Taking a Library Collection Development Approach to Building Your Content Library

Taking a Library Collection Development Approach to Building Your Content Library

Editor’s note: While many content marketers take a somewhat haphazard approach to content development, the most successful have a content plan that helps them meet their audience needs. This is something many content marketers struggle with, so we brought in a library professional to give you a different perspective on the process.

Collection development is the purchasing and maintenance of library materials. It chiefly concerns ordering new and replacement materials as well as repairing or discarding items that have become damaged or no longer have a place in the collection.

This can be physical materials such as books, DVDs, magazines etc., but can also refer to the library’s digital collection of e-books, databases or other subscription services the library provides. Multiple factors are considered when developing a library collection and include:

  • Budget.
  • Available space for physical materials.
  • The informational needs of the community.

Community Definition and Research

Now that we’ve identified what collection development is, and the factors you need to consider, you’re ready to tackle the most difficult part—how do you know what your audience needs?

Communities are diverse and constantly changing, so it is vital to research those needs instead of assuming you have a clear picture of what your customers want. Conducting a community assessment is how to gather information about your customers and thereby better understand gaps in the service you are providing. A community assessment includes both direct surveys of your customers and external data sources that describe the community demographics.

The primary way librarians identify community information needs are in the form of surveys, either online, at the library location, or both. In this way, we get the expressed interest of customers on the types of materials and services they are most interested in. While this can be illuminating, it is important not to stop there as surveys have the disadvantage of only reaching your most avid or vocal members. Surveys of this type give little to no information about infrequent or non-users of the library, which is needed if you are to grow your patron base.

To better understand the needs of these disengaged community members, you’ll have to turn to research. This can be done with readily available sources, such as the US census data. Also look at local government sources such as the health department for your city or county to give you an insight into the makeup of the community and needs that may not be expressed directly.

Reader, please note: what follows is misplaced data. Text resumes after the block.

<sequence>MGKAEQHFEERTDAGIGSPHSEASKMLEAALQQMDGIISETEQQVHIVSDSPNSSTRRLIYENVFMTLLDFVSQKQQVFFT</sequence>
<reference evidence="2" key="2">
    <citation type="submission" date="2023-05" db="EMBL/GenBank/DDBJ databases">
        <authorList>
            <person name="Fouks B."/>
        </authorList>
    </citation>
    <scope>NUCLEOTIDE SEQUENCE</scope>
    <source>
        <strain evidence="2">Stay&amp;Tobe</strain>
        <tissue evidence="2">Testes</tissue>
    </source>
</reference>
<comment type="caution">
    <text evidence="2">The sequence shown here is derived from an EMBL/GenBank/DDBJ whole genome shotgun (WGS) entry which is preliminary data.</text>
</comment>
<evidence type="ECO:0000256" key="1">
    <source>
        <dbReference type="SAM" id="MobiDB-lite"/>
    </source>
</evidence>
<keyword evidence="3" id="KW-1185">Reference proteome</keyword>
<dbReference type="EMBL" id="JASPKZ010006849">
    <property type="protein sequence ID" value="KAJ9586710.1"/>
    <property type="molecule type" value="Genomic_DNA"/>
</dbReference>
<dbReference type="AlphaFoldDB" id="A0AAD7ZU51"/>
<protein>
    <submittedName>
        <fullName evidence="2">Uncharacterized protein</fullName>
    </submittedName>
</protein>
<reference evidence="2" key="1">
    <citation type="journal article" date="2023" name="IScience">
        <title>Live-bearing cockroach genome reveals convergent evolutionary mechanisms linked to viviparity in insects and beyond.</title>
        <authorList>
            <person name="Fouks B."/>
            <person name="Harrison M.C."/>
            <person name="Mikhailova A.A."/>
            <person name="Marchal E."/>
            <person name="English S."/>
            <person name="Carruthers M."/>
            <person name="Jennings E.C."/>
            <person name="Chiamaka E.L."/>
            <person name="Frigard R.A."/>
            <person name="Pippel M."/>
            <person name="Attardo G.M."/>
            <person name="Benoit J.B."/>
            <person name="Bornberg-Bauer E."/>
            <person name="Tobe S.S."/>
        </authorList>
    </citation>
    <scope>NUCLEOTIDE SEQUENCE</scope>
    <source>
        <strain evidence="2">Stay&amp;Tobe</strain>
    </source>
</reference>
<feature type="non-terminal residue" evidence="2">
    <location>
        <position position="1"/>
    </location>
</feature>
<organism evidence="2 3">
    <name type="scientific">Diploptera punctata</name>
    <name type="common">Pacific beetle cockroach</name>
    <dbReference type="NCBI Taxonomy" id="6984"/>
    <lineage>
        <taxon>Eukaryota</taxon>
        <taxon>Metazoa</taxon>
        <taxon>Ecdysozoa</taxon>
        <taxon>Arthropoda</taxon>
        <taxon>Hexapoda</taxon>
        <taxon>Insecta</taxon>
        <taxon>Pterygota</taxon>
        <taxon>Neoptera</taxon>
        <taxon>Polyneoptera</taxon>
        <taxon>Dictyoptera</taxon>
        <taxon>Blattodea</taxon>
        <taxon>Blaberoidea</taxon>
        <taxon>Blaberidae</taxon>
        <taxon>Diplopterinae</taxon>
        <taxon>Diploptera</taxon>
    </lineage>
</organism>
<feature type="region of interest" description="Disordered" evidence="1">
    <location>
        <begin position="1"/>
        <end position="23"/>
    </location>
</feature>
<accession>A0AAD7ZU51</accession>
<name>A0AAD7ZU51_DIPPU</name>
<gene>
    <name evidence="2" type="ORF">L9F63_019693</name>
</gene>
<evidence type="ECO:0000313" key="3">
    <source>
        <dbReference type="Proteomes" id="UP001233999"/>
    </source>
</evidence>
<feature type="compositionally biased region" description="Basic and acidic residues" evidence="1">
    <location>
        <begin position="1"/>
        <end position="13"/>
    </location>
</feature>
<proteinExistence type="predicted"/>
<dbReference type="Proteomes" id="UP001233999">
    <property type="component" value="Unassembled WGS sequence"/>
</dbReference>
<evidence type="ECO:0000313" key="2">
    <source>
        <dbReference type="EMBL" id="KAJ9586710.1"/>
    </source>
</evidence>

Collection Development Basics

Once you have a clear picture of the community’s needs, and a budget in place so you know how much you can spend, it is time to start evaluating materials for purchase. For libraries, this is done primarily through trade publications that contain reviews such as Publishers WeeklyBooklist, and Video Librarian.

Vendors such as Ingram also aggregate reviews for you for simpler browsing of new materials for purchase. There are also a plethora of online consumer review sources such as GoodreadsRotten Tomatoes, and IMDB, that can help you decide which items and how many to purchase. In the case of movies, for example, the box office proceeds listed on IMDB can be helpful in deciding how popular a movie will be and so can give you guidance on how many to purchase.

Collection development isn’t a static process. It also helps to be flexible and re-evaluate an item’s popularity over time. The Integrated Library System (ILS) that each library uses to run all circulation functions will track the number of checkouts for a title, as well as holds requested. This data can help you decide if and when you will need to order more copies. Later on in the lifetime of an item, it can be used to determine which items are being used frequently and which are not, so they may be removed to make space for the continuing supply of new materials.

It’s a similar approach for online materials and services. Though they may not take up physical space, ongoing licensing fees can be better spent on other materials or services if they are underperforming. Your digital collection, like your physical materials, needs to be constantly updated to provide the best resources for library users.

Giving Your Community Access to the Right Information at the Right Time

Content development is a constant process that begins before any materials or services are purchased and is continued throughout the lifecycle of a collection. Though many of the examples I’ve given are specific to the library, the concepts remain the same across many disciplines including content marketing.

As with collection development, in content marketing, it is important to:

  • Document your content strategy ahead of time
  • Evaluate its performance over time
  • Understand your audience needs—both spoken and unspoken
  • Research to understand what content is out there and how it is performing
  • Identify gaps between what your audience needs and the content you have to offer

Following these steps is crucial to the success of any enterprise where your primary product is serving your customers with information. Anticipating customer needs beforehand and reacting to their expressed needs after will give you a much better chance of gaining new users and retaining those you already have.

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